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Old 09-15-08, 01:13 PM   #1
Joshua A.C. New
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Drilling seat stay bridges for brakes

(X-posted with the Mechanics forum)

I just came across a nice, light steel frame yesterday and I'd like to use it for a project. The catch is, it's got canti bosses and they're both totally fuxx0rd.

On the one hand, this is good, cuz I think I want to use dual pivot calipers anyway. On the other hand, it's not drilled for calipers.

So what I'd like to do is drill for calipers and grind off the messed up canti bosses. The question is, how do I figure out if the seatstay bridge is in the right place? I could probably fab up a canti mount, if I had to, out of carbon fiber or something (I don't have the facility to weld or braze. That comes later.) but I need to know where it belongs first anyway.

I also need to know if there's any reason that the bridge wouldn't be able to take the drilling.
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Old 09-15-08, 01:51 PM   #2
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Wouldn't the manufacturer have the reach specified on their site, then you can check your frame. Canti wise all four can't be messed, a bird in the hand...
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Old 09-15-08, 02:22 PM   #3
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Only two mounts. Even if I could find the fork, I've got another I plan on using. One's wiggly and cracked, the other has had some sort of bull**** "repair" done to it.

I don't know what the manufacturer is. It's short like a road racer, but has canti bosses. It's lighter than necessary for cyclocross, too.

It came out of a dumpster into someone else's hands, they got flummoxed by the busted bosses, and now I'm falling into the same trap.
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Old 09-16-08, 05:46 AM   #4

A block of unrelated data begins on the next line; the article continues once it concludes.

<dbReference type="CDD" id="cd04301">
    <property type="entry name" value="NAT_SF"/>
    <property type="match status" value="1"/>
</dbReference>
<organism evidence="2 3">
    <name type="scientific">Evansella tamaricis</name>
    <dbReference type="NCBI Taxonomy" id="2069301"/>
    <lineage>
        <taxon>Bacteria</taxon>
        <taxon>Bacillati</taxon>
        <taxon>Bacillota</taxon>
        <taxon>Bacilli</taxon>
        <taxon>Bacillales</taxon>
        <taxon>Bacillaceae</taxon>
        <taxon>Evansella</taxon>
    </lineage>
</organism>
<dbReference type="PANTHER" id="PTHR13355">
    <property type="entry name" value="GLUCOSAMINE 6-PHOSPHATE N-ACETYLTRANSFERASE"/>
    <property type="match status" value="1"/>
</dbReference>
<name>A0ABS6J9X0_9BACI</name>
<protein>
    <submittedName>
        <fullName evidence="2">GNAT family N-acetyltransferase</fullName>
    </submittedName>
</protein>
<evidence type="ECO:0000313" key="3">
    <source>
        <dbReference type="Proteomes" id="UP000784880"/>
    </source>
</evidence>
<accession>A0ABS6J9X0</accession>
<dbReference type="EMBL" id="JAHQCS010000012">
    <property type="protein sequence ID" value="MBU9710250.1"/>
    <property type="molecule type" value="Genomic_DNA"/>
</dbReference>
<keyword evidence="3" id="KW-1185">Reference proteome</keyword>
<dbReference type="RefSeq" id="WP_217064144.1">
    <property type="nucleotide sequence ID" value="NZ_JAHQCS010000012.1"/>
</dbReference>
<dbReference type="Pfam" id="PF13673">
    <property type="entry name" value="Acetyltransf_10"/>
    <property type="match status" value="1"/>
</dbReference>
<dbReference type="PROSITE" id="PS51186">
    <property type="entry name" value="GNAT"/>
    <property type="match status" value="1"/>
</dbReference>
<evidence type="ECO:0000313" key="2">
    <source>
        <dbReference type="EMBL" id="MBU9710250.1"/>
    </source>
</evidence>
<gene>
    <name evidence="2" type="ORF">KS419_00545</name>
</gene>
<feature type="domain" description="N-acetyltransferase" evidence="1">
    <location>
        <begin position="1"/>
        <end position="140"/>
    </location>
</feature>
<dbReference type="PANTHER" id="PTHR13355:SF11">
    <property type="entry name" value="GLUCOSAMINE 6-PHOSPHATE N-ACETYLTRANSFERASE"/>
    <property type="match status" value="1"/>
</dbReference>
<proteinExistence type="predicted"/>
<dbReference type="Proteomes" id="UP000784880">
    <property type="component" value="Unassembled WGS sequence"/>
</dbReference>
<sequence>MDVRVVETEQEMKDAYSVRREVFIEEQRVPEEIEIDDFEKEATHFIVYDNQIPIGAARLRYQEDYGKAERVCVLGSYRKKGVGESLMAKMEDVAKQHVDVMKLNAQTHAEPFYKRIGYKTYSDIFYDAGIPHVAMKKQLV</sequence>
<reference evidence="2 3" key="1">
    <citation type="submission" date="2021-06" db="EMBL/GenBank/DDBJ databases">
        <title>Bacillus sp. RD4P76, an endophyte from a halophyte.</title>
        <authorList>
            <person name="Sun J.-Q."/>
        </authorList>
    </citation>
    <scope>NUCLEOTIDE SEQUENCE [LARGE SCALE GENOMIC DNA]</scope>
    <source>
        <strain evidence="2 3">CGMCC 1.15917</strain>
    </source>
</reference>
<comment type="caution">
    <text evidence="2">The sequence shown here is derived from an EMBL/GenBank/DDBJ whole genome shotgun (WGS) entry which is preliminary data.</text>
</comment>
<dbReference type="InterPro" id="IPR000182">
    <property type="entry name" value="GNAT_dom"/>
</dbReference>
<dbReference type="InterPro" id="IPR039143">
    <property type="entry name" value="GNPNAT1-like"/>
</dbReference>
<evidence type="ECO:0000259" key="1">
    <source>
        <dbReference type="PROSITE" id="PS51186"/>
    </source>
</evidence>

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I used to know this number, but it's been a while since I was building frames.
You need to borrow a measuring tape, a rear hub axle, and a road frame designed for caliper brakes. Stick the axle into the rear dropouts and measure from the center of that to the center of the caliper mount hole in the seatstay bridge. Do the same to your frame and if it matches, then get out the drill.
Before drilling, be sure to measure, mark, and centerpunch the bridge carefully. you need that hole to be perfectly centered and square.
Only trouble I can forsee is if the bridge is made of too thin steel. Then you may need to replace it with something else.
Most cantilever bosses are brazed onto frames rather than welded. If this is the case in yours, there's an easier and safer way to get them off without grinding. Heat the bosses up with a torch until the braze flows, and they should pretty much fall off. Then you just have to file/sand off the remnants of braze on the tube.
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Old 09-16-08, 09:19 AM   #5
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Put a wheel in the frame, measure from the center of the rim's braking surface to the center of the brake bridge where you would drill the mounting hole- if this measurement is 50mm or a little less just about any dual pivot caliper will work. If it's over 60mm it will fall into the mid-long reach brakes category.
Other than the bridge being too thin, the other problem I see is that modern calipers are made to bolt to a flat surface and your bridge is probably round. The easy way around that is to find some old calipers that come with the concave spacers and as a bonus, they usually have longer reach than newer ones.
All that said, I think the easier and better fix would be to replace the canti studs.
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Old 09-16-08, 10:25 PM   #6
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Most common bridges are not strong enough for a brake. Typically the builder takes a piece of the seat stays and brazes it in place. A common brake bridge is at least twice as thick. Do what you want but I wouldn't mess around with something like this unless you know for a fact what the bridge is made out of.
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Old 09-17-08, 10:50 AM   #7
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All very good information, folks. I think I have to let this frame go.

... hmmm... unless it could become a fixie... then I could put on a fork that can take a brake...
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